In the recently published ‘3D bioprinting and its potential impact on cardiac failure treatment: An industry perspective,’ authors Ravi K. Birla and Stuart K. Williams explore the potential for tissue engineering in cardiac medicine, and the eventual assembly of a bioprinted heart.
While heart failure usually requires a transplant, it can be challenging to find a suitable donor. Once a transplant is completed, there is a long road ahead too via a permanent need for immune suppression therapy—treatment that is hard on patients. The usual survival rate for patients is typically under 13 years.
“There are currently more than 6.2 million patients in the US with heart failure, and heart failure accounted for 78,356 mortalities in 2016,” stated the authors.
In this study, the researchers review the challenges of bioprinting for the creation of heart tissue, as well as the ‘logical and systematic process to bioprint human heart.’
While medical science is full of progressive tools, treatments, and devices—especially for heart patients—no technology has been more promising for the eventual fabrication of organs than tissue engineering. With the potential to yield a biofabricated heart, made up of both ‘biologic and artificial construct,’ a total heart could feasibly emerge with modular parts for easy replacing.
Cardiac tissue engineering encompasses:
- 3D printed cardiac patches
- Biological pumps
- Blood vessels
- Comprehensive bioartificial hearts
“The ability to bioengineer components of the heart or the entire bioartificial heart, both have applications in changing the standard of care for patients with heart disorders,” explained the authors. “Depending on the severity of the patient, a cardiac patch may be sufficient to augment lost contractile function, while in cases of chronic heart failure, a total bioartificial heart may be required.
“In addition to spatial regulation of the cells, bioprinting also allows accurate placement of the biomaterials. This is where 3D bioprinting provides a powerful tool that allows us to accurately position different cell types in a very specific pattern, thereby allowing tight control over the heart bioengineering process.”
So far, most research involving bioprinting of cardiac tissue has shown the ‘initial feasibility of bioprinting hearts.’ With the amount of research and tools available today, such progress is inevitable.
“Based on the current state of the art in whole heart bioengineering, we can safely say that human hearts will be available for clinical transplantation though we cannot assign a specific timeframe for this fate to be accomplished,” state the authors.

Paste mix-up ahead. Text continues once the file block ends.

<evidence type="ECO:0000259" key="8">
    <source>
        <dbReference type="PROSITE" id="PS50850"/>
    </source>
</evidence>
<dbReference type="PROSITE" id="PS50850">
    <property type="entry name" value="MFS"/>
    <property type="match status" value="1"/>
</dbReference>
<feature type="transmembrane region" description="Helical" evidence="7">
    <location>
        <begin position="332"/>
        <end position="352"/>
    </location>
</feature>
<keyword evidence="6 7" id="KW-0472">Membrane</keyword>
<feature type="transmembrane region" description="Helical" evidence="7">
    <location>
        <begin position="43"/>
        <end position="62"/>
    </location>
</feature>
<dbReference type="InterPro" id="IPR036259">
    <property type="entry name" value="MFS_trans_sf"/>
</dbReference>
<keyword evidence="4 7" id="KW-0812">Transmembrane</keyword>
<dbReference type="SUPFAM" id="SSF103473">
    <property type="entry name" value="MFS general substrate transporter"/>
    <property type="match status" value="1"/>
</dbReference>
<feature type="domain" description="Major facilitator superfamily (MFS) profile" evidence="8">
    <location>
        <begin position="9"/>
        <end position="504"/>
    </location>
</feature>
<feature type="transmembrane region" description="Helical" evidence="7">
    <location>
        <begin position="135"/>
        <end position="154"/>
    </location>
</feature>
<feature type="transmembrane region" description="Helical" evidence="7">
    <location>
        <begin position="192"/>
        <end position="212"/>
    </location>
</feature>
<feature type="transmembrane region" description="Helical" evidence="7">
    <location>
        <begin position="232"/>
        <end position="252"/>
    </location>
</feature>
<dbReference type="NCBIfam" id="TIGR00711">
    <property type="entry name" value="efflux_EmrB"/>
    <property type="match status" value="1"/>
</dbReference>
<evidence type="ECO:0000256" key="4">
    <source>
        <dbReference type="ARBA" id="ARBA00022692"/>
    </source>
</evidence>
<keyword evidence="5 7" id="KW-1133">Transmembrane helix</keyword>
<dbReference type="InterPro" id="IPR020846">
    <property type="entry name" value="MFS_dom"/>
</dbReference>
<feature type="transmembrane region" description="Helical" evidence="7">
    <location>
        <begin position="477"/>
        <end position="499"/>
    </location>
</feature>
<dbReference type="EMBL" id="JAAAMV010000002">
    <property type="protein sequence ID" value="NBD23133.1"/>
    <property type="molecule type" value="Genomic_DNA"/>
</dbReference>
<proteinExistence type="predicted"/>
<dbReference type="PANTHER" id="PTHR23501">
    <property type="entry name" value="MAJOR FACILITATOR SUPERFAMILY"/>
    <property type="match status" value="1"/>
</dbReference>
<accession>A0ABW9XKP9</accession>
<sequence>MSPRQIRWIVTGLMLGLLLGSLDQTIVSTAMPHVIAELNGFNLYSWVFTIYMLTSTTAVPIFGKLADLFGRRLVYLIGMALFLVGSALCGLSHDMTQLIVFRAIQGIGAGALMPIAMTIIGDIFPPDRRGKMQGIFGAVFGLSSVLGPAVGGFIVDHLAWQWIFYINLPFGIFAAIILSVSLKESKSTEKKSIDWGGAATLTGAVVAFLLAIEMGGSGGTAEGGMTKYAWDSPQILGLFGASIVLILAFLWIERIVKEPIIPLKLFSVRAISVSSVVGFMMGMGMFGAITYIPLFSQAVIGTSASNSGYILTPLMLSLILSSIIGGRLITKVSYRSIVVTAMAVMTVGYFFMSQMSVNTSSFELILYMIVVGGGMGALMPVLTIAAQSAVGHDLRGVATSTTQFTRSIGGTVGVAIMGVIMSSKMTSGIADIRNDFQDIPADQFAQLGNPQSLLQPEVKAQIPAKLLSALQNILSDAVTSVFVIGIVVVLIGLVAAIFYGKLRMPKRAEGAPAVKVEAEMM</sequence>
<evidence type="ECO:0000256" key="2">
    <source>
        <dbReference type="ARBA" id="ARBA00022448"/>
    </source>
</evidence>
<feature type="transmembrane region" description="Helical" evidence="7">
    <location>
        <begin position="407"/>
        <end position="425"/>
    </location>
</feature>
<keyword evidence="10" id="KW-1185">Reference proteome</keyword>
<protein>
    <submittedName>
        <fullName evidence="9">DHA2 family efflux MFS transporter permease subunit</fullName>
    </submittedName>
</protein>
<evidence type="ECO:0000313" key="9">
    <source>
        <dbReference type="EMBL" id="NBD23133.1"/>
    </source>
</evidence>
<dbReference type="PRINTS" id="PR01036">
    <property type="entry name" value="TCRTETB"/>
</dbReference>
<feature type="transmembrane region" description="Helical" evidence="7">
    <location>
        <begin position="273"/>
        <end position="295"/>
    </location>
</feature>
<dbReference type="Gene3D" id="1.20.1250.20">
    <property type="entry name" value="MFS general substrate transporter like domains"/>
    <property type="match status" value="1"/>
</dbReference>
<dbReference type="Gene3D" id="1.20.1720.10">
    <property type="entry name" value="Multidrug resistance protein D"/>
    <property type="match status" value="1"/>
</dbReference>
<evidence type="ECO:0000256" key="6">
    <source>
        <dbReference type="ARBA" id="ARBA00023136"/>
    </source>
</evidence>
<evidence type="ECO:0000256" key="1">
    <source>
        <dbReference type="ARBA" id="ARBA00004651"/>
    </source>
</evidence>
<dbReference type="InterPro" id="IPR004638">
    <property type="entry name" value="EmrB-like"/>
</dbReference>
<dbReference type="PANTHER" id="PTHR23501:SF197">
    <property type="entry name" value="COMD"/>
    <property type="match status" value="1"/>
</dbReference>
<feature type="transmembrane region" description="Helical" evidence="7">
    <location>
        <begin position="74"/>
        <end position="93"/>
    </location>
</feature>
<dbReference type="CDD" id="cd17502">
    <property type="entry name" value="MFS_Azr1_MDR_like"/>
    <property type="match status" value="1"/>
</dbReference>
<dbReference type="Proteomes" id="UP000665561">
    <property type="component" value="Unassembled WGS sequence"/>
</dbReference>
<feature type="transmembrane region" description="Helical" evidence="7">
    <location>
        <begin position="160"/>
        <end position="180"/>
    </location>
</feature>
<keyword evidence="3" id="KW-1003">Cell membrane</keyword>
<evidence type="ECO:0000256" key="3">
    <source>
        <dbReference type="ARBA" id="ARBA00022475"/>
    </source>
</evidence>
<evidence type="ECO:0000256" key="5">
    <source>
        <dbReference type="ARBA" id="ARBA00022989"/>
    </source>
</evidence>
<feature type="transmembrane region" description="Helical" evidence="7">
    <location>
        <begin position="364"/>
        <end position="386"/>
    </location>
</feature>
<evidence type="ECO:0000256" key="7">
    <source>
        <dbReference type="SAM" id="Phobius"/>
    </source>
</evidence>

Bioprinting of the human heart has its beginnings in the initial history of tissue engineering in 2003, and then further in research a few years later.
There has continued to be rapidly growing success in bioprinting and the subsequent fabrication of heart tissue, allowing scientists to realize less of fantasy in such exercises—and more of a reality.
The roadmap for bioprinting a heart includes:
- 3D printing of the microcirculation
- Construction of coronary macrovascular structures
- 3D bioprinting for the cardiac conduction system
- 3D bioprinting for heart valves
- 3D bioprinting for cardiac muscle
“The single most important challenge that needs to be overcome in the field, and one that in general staggers the field of cardiac stem cell therapy, is the immaturity of reprogrammed cardiomyocytes,” conclude the researchers. “Conversion of iPS cells to cardiomyocytes is now standard and reproducible, the differentiated cells resemble an embryonic phenotype, and driving these cells to an adult phenotype remains a critical challenge in the field of cardiac stem cell therapy.
“Once reproduced by independent research labs, coupled with the availability of commercial bioreactors for electromechanical stimulation, the availability of mature cardiomyocytes will provide a clear pathway to 3D bioprint human hearts for clinical transplantation.”
Bioprinting is used in a wide variety of applications today, from cardiac patches and cellularized hearts to the creation of heart valves, and more, ultimately shaping an overall transformation of cell culture. What do you think of this news? Let us know your thoughts! Join the discussion of this and other 3D printing topics at 3DPrintBoard.com.